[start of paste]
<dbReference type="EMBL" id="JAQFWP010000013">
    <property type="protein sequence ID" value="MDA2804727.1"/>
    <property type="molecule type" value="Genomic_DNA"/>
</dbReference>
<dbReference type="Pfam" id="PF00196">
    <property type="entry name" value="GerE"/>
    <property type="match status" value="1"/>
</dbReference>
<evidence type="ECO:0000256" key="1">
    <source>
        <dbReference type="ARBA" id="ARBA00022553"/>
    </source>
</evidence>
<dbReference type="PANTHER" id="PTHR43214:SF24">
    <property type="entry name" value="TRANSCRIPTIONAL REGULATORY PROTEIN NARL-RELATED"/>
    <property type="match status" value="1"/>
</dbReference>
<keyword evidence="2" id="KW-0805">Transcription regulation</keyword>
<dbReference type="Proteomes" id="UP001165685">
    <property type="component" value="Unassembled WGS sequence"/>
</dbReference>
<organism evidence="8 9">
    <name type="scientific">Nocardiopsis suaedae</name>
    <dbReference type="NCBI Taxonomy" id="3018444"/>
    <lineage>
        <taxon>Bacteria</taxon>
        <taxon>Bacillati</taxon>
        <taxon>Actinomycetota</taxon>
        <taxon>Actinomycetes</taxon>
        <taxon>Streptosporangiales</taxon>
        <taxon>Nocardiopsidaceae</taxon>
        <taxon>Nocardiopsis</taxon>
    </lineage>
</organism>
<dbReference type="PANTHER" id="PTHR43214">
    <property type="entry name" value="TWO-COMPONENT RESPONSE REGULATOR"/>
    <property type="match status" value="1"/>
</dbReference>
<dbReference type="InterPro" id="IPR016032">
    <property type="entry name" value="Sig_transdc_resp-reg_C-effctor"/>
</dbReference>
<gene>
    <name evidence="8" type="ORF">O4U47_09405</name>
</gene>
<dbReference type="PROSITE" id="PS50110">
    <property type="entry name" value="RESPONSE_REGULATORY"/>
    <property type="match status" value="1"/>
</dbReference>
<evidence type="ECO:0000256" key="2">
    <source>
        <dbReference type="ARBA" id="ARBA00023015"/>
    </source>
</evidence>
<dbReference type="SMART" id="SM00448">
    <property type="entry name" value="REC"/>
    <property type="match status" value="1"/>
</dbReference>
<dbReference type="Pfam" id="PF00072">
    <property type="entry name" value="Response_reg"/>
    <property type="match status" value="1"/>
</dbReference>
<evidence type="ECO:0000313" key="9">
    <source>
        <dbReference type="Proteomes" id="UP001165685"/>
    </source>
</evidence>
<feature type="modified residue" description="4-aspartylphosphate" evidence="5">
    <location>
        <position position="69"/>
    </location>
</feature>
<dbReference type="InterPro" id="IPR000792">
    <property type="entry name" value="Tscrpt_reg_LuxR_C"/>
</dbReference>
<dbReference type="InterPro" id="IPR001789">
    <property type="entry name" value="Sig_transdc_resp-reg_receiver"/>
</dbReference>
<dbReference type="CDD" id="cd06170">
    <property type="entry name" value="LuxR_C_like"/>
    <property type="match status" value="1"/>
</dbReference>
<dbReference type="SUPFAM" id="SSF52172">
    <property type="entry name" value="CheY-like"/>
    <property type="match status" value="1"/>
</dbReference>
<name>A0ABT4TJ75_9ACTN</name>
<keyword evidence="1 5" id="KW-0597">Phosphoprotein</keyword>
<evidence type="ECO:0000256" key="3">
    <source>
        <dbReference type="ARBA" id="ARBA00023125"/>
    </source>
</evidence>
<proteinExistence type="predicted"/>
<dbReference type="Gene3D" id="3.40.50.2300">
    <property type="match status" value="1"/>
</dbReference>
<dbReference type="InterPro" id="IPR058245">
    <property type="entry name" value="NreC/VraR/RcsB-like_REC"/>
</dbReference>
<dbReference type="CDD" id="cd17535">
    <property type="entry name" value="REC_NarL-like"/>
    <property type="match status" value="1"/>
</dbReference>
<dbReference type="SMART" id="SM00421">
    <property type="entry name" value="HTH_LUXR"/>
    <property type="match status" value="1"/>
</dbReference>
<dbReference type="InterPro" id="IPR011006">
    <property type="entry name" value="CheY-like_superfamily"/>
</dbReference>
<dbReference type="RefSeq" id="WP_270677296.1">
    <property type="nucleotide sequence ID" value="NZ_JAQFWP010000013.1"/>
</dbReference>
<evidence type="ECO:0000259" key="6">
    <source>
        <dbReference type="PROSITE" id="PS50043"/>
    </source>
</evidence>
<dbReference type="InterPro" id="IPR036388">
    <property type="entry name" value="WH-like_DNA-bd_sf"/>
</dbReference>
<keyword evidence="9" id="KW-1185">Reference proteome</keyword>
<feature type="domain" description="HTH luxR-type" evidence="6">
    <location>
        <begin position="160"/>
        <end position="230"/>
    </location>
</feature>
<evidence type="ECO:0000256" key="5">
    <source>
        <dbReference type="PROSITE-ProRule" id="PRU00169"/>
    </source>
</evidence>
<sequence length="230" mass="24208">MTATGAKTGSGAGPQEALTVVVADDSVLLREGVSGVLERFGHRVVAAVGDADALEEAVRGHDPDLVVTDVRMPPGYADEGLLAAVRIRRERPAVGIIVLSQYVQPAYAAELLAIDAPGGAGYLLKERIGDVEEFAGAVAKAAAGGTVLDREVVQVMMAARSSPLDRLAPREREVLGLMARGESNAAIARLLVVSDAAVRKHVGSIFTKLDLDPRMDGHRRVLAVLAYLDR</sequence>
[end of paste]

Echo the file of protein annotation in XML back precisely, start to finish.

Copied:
<dbReference type="EMBL" id="JAQFWP010000013">
    <property type="protein sequence ID" value="MDA2804727.1"/>
    <property type="molecule type" value="Genomic_DNA"/>
</dbReference>
<dbReference type="Pfam" id="PF00196">
    <property type="entry name" value="GerE"/>
    <property type="match status" value="1"/>
</dbReference>
<evidence type="ECO:0000256" key="1">
    <source>
        <dbReference type="ARBA" id="ARBA00022553"/>
    </source>
</evidence>
<dbReference type="PANTHER" id="PTHR43214:SF24">
    <property type="entry name" value="TRANSCRIPTIONAL REGULATORY PROTEIN NARL-RELATED"/>
    <property type="match status" value="1"/>
</dbReference>
<keyword evidence="2" id="KW-0805">Transcription regulation</keyword>
<dbReference type="Proteomes" id="UP001165685">
    <property type="component" value="Unassembled WGS sequence"/>
</dbReference>
<organism evidence="8 9">
    <name type="scientific">Nocardiopsis suaedae</name>
    <dbReference type="NCBI Taxonomy" id="3018444"/>
    <lineage>
        <taxon>Bacteria</taxon>
        <taxon>Bacillati</taxon>
        <taxon>Actinomycetota</taxon>
        <taxon>Actinomycetes</taxon>
        <taxon>Streptosporangiales</taxon>
        <taxon>Nocardiopsidaceae</taxon>
        <taxon>Nocardiopsis</taxon>
    </lineage>
</organism>
<dbReference type="PANTHER" id="PTHR43214">
    <property type="entry name" value="TWO-COMPONENT RESPONSE REGULATOR"/>
    <property type="match status" value="1"/>
</dbReference>
<dbReference type="InterPro" id="IPR016032">
    <property type="entry name" value="Sig_transdc_resp-reg_C-effctor"/>
</dbReference>
<gene>
    <name evidence="8" type="ORF">O4U47_09405</name>
</gene>
<dbReference type="PROSITE" id="PS50110">
    <property type="entry name" value="RESPONSE_REGULATORY"/>
    <property type="match status" value="1"/>
</dbReference>
<evidence type="ECO:0000256" key="2">
    <source>
        <dbReference type="ARBA" id="ARBA00023015"/>
    </source>
</evidence>
<dbReference type="SMART" id="SM00448">
    <property type="entry name" value="REC"/>
    <property type="match status" value="1"/>
</dbReference>
<dbReference type="Pfam" id="PF00072">
    <property type="entry name" value="Response_reg"/>
    <property type="match status" value="1"/>
</dbReference>
<evidence type="ECO:0000313" key="9">
    <source>
        <dbReference type="Proteomes" id="UP001165685"/>
    </source>
</evidence>
<feature type="modified residue" description="4-aspartylphosphate" evidence="5">
    <location>
        <position position="69"/>
    </location>
</feature>
<dbReference type="InterPro" id="IPR000792">
    <property type="entry name" value="Tscrpt_reg_LuxR_C"/>
</dbReference>
<dbReference type="InterPro" id="IPR001789">
    <property type="entry name" value="Sig_transdc_resp-reg_receiver"/>
</dbReference>
<dbReference type="CDD" id="cd06170">
    <property type="entry name" value="LuxR_C_like"/>
    <property type="match status" value="1"/>
</dbReference>
<dbReference type="SUPFAM" id="SSF52172">
    <property type="entry name" value="CheY-like"/>
    <property type="match status" value="1"/>
</dbReference>
<name>A0ABT4TJ75_9ACTN</name>
<keyword evidence="1 5" id="KW-0597">Phosphoprotein</keyword>
<evidence type="ECO:0000256" key="3">
    <source>
        <dbReference type="ARBA" id="ARBA00023125"/>
    </source>
</evidence>
<proteinExistence type="predicted"/>
<dbReference type="Gene3D" id="3.40.50.2300">
    <property type="match status" value="1"/>
</dbReference>
<dbReference type="InterPro" id="IPR058245">
    <property type="entry name" value="NreC/VraR/RcsB-like_REC"/>
</dbReference>
<dbReference type="CDD" id="cd17535">
    <property type="entry name" value="REC_NarL-like"/>
    <property type="match status" value="1"/>
</dbReference>
<dbReference type="SMART" id="SM00421">
    <property type="entry name" value="HTH_LUXR"/>
    <property type="match status" value="1"/>
</dbReference>
<dbReference type="InterPro" id="IPR011006">
    <property type="entry name" value="CheY-like_superfamily"/>
</dbReference>
<dbReference type="RefSeq" id="WP_270677296.1">
    <property type="nucleotide sequence ID" value="NZ_JAQFWP010000013.1"/>
</dbReference>
<evidence type="ECO:0000259" key="6">
    <source>
        <dbReference type="PROSITE" id="PS50043"/>
    </source>
</evidence>
<dbReference type="InterPro" id="IPR036388">
    <property type="entry name" value="WH-like_DNA-bd_sf"/>
</dbReference>
<keyword evidence="9" id="KW-1185">Reference proteome</keyword>
<feature type="domain" description="HTH luxR-type" evidence="6">
    <location>
        <begin position="160"/>
        <end position="230"/>
    </location>
</feature>
<evidence type="ECO:0000256" key="5">
    <source>
        <dbReference type="PROSITE-ProRule" id="PRU00169"/>
    </source>
</evidence>
<sequence length="230" mass="24208">MTATGAKTGSGAGPQEALTVVVADDSVLLREGVSGVLERFGHRVVAAVGDADALEEAVRGHDPDLVVTDVRMPPGYADEGLLAAVRIRRERPAVGIIVLSQYVQPAYAAELLAIDAPGGAGYLLKERIGDVEEFAGAVAKAAAGGTVLDREVVQVMMAARSSPLDRLAPREREVLGLMARGESNAAIARLLVVSDAAVRKHVGSIFTKLDLDPRMDGHRRVLAVLAYLDR</sequence>